• Procedures: including the design of jobs and work procedures and all aspects of the way the work is done;
  • People: including the placement of employees, their competence for the job and any health surveillance needed

There are many sources of useful information to aid in identifying hazards. Broadly, information may be obtained from sources within the organisation e.g. absence records, accident investigation reports etc.; and from sources external to the organisation, such as suppliers, enforcing authorities or trade associations.

Information readily available within the organisation may include:

  • The personal knowledge and experience of managers and employees;
  • Workplace inspections to identify any obvious concerns
  • Accident, ill health and incident data;
  • Records of previous proactive and reactive monitoring, i.e. accident investigations and workplace inspections;
  • Historical records of audits and management reviews and accident/ill-health records can often help to identify the less obvious hazards, including hazards to health (e.g. from exposure to high levels of noise or harmful fumes) and;
  • Other existing records such as training records, maintenance records, safety committee minutes and records of statutory inspections and examinations.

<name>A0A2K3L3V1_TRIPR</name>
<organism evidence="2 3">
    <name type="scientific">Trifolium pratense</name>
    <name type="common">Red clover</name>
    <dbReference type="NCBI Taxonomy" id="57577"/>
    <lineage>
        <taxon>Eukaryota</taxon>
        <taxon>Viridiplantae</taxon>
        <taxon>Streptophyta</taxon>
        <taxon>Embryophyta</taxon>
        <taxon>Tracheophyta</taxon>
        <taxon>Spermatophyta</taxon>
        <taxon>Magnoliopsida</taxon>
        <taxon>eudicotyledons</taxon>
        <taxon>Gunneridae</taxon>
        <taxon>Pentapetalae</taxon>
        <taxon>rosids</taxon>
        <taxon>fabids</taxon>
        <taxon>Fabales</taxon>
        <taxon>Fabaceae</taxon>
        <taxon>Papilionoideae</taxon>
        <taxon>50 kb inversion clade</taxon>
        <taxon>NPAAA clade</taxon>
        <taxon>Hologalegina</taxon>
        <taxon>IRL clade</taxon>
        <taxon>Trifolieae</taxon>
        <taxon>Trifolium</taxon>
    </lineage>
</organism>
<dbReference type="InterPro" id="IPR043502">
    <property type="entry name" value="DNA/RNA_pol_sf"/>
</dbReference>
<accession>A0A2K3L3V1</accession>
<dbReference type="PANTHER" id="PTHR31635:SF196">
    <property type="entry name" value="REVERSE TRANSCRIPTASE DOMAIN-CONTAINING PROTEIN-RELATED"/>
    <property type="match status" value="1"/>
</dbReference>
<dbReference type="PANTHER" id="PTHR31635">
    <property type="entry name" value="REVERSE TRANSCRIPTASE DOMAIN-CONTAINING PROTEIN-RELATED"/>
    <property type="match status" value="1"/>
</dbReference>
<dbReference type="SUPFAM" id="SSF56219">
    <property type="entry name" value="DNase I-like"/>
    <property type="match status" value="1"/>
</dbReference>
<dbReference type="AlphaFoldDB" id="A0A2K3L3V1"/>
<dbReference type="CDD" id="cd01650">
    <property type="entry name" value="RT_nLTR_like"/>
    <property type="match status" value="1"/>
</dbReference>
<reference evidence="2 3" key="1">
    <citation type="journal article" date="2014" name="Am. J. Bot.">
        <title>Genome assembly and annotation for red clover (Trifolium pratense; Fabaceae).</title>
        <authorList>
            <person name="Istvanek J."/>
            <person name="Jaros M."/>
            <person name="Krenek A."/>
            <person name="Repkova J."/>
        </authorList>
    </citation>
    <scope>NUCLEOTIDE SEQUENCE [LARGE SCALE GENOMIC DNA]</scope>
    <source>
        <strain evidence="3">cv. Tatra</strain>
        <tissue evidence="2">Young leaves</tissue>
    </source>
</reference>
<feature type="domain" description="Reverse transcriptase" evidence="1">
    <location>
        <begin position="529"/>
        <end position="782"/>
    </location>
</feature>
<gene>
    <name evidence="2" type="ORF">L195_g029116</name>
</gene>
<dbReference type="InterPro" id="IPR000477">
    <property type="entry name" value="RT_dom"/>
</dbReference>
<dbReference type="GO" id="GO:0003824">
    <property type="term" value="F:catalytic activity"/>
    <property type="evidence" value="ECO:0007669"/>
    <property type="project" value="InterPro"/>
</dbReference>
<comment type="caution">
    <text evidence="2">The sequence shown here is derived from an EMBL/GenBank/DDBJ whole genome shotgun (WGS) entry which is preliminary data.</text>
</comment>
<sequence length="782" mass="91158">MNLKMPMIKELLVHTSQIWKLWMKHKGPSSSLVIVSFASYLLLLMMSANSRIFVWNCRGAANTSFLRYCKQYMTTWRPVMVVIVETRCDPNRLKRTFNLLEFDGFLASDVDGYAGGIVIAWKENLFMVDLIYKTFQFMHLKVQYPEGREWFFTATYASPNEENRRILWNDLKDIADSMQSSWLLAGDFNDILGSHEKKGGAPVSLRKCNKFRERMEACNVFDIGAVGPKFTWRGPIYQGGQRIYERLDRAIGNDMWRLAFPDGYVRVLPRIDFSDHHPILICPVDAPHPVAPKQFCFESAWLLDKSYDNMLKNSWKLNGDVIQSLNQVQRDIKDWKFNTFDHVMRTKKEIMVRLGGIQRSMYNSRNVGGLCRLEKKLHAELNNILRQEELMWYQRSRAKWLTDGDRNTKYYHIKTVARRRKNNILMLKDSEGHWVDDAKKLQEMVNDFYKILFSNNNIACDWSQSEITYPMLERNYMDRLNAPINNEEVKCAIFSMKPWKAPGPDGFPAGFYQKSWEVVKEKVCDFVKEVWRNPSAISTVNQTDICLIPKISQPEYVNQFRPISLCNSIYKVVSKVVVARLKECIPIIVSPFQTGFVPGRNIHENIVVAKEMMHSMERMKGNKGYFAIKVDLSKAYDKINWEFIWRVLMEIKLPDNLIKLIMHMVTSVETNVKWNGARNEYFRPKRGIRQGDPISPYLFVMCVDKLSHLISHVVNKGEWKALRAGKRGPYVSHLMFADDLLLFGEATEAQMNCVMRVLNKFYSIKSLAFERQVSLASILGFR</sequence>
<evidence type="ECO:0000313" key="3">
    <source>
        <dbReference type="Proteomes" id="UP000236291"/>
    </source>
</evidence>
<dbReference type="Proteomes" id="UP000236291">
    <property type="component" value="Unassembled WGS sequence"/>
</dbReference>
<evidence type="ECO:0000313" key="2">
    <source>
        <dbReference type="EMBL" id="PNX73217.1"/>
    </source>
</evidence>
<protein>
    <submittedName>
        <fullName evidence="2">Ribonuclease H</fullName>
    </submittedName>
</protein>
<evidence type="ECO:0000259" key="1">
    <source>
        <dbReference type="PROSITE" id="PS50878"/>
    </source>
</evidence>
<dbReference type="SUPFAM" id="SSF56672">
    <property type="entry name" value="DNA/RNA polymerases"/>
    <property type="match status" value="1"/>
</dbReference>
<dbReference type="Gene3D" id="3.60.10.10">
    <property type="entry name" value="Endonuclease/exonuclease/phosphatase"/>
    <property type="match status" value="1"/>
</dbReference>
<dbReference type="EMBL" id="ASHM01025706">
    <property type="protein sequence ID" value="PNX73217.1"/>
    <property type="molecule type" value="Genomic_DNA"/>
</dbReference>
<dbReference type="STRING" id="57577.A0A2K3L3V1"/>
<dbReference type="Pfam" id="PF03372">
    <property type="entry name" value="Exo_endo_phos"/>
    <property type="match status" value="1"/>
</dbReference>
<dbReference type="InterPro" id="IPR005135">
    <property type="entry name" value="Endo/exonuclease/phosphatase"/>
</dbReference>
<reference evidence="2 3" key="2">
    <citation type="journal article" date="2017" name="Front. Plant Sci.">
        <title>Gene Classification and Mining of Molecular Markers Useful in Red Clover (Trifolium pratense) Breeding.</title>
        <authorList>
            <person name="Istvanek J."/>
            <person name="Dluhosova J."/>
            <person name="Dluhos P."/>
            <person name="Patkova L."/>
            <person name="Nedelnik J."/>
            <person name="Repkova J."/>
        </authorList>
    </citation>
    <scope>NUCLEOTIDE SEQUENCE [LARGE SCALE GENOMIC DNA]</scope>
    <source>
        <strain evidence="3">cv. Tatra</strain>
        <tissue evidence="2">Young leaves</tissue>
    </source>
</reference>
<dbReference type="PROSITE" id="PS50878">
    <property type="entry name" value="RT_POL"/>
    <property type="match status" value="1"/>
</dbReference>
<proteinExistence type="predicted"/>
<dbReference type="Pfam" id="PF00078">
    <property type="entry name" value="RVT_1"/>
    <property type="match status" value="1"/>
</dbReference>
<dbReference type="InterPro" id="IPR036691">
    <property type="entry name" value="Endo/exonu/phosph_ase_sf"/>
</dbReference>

Information sources outside the organisation include:

  • Legislation and supporting Approved Codes of Practice which give practical guidance and include basic minimum requirements, and HSE Guidance. UK Government legislation can be viewed at, and printed from: http://www.legislation.gov.uk/ and the HSE web pages include access to free pdf versions of most HSE guidance at: http://www.hse.gov.uk/pubns/index.htm
  • Product information provided under HASAWA, e.g. safety data sheets for hazardous substances, or safe operating instructions for plant or machinery.
  • Relevant British and international standards.
  • The International Labour Organisation (ILO) publishes Codes of Practice on a range of health and safety issues such as: safe use of machinery, construction site safety. These codes tend to be influential in developing nations.
  • Industry or trade association guidance or guidance from professional bodies, examples include: the Chemical Industries Association Guidance on Selection of Occupational Health Professionals; the Institute of Chemical Engineers (IChemE) guidance on Hazard and Operability Studies (HAZOPs); and the Institute of Engineering and Technology (IET) publish the IEE Wiring Regulations (Institute of Electrical Engineers ā€“ now part of IET).
  • Expert advice and opinion from specialists and consultants;
  • Relevant research which may have been undertaken or commissioned by the HSE (research reports are accessible via the website), by professional bodies, trade unions or academic institutions; and
  • Subscription based databases of health and safety information, e.g. Technical Indexes / IHS (OHSIS), Barbour or Croner.